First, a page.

- AMP HTML: A subset of HTML, this markup language has some custom tags and properties and many restrictions. But if you are familiar with regular HTML, you should not have difficulty adapting existing pages to AMP HTML. For more details on how it differs from basic HTML, check out AMP Project’s list of required markup that your AMP HTML page “must” have.
- AMP CDN: An optional Content Delivery Network, it will take your AMP-enabled pages, cache them, and automatically make some performance optimizations.
If you use a content management system such a WordPress and Magento, or e-commerce platforms like Shopify, you can find third-party plugins.
There’s an official WordPress plugin for AMP available on GitHub that you would upload just like any other WordPress plugin.
If you’re still not sure how or where to use AMP on your e-commerce site or how it could benefit you, here are some examples of AMP implementation.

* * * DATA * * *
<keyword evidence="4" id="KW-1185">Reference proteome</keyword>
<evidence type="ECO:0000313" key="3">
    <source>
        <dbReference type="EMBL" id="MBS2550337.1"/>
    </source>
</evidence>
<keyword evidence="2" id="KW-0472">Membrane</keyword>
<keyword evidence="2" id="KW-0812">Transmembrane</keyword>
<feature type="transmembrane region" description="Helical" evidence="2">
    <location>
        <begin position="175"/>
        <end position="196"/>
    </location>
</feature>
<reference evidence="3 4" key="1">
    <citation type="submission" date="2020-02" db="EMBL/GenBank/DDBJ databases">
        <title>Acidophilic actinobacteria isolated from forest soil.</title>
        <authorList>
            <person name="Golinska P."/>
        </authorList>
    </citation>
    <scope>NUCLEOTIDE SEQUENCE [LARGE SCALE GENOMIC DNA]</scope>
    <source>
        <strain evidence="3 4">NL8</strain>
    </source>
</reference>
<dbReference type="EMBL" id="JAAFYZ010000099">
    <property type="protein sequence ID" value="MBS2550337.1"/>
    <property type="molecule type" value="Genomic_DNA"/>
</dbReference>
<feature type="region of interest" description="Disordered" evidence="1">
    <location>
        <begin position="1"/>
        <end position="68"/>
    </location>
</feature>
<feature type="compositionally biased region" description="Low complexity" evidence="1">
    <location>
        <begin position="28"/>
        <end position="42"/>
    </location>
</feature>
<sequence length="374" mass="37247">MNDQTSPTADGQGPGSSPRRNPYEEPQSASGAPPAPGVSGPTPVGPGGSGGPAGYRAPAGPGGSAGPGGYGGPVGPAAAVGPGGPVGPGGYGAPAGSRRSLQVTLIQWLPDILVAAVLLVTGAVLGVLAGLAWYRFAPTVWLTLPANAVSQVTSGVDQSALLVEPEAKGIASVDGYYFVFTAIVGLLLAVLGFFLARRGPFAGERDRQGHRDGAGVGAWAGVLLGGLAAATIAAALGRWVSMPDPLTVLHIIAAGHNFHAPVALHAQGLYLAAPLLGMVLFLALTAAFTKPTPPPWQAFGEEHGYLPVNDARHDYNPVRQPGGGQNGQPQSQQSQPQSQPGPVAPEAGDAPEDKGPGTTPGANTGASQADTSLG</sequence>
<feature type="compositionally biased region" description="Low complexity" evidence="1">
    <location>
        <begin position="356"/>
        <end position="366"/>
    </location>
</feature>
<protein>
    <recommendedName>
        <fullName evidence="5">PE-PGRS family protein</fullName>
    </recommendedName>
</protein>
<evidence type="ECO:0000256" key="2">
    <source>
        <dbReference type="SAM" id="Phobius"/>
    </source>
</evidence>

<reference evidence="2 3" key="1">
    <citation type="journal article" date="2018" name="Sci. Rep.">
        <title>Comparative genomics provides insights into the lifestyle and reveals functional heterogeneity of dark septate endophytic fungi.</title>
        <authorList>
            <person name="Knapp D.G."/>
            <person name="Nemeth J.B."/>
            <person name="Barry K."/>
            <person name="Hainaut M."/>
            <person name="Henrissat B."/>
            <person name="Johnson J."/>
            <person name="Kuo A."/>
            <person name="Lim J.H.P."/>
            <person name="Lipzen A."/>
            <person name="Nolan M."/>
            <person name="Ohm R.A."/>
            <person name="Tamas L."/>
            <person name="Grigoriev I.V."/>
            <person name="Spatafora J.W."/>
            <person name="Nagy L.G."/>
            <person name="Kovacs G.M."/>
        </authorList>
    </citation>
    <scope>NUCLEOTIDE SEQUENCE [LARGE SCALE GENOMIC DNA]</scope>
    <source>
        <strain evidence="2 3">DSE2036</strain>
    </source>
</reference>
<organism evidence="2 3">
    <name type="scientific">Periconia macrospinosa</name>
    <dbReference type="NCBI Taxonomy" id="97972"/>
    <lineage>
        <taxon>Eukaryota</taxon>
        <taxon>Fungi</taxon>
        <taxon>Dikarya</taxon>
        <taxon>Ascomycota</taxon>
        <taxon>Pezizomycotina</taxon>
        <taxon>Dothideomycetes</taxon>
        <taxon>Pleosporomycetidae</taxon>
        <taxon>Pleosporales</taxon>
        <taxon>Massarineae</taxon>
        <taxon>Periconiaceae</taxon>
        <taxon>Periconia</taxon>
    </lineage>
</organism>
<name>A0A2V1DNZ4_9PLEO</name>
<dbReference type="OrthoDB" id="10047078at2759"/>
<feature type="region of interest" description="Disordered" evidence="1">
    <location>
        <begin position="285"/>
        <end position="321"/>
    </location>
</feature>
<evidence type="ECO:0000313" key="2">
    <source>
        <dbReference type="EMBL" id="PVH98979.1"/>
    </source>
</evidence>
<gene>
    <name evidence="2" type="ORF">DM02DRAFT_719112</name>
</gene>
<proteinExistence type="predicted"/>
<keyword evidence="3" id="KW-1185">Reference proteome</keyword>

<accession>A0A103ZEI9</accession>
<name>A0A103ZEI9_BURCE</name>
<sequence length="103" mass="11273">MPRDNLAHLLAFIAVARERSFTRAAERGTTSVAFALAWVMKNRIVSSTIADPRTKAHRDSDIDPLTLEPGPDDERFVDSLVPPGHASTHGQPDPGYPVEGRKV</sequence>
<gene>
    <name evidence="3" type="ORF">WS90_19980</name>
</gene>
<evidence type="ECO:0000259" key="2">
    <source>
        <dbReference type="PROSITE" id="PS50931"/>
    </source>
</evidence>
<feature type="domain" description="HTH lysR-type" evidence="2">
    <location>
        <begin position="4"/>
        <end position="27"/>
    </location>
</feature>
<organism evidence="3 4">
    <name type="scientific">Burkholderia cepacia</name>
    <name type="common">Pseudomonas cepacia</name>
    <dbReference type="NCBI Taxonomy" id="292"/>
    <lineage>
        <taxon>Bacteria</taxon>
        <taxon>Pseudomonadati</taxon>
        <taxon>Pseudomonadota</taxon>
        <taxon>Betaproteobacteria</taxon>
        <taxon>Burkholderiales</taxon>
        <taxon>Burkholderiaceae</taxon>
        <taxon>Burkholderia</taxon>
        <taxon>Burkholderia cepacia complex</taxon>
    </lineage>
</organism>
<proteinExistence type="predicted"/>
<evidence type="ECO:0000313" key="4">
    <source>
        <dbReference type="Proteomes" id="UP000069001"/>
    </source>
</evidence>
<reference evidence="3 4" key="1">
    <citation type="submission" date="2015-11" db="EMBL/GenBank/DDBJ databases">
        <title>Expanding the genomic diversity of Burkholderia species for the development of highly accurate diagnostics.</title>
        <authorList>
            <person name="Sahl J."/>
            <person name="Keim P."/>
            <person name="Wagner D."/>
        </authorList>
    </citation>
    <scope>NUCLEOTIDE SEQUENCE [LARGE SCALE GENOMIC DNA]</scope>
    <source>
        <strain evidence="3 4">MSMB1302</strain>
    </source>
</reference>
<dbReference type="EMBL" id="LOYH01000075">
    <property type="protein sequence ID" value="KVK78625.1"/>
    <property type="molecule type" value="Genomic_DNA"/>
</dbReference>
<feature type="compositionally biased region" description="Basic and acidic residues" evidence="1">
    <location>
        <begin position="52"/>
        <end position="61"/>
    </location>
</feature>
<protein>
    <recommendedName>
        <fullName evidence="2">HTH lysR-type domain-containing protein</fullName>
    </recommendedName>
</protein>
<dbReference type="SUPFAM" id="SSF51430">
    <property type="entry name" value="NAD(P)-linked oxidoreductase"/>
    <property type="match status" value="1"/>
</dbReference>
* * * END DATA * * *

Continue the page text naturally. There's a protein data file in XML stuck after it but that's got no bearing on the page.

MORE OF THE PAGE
Remember the bit above about how slow load times can make visitors bail on the experience? That impacts your bounce rate which is one of many ranking factors. One of the major benefits of AMP is reducing that bounce rate since mobile users are going to spend more time on your site, and view more content.
So that secondary benefit of improving load times is a bump in visibility. Your site will rank better than similar sites without AMP implementation.
Look at the two versions of this page to see how content is trimmed for efficient loading:
One way Google lets users know about an optimized mobile experience is through the use of the AMP symbol. When a site has implemented AMP, the algorithm will display this symbol within the search results.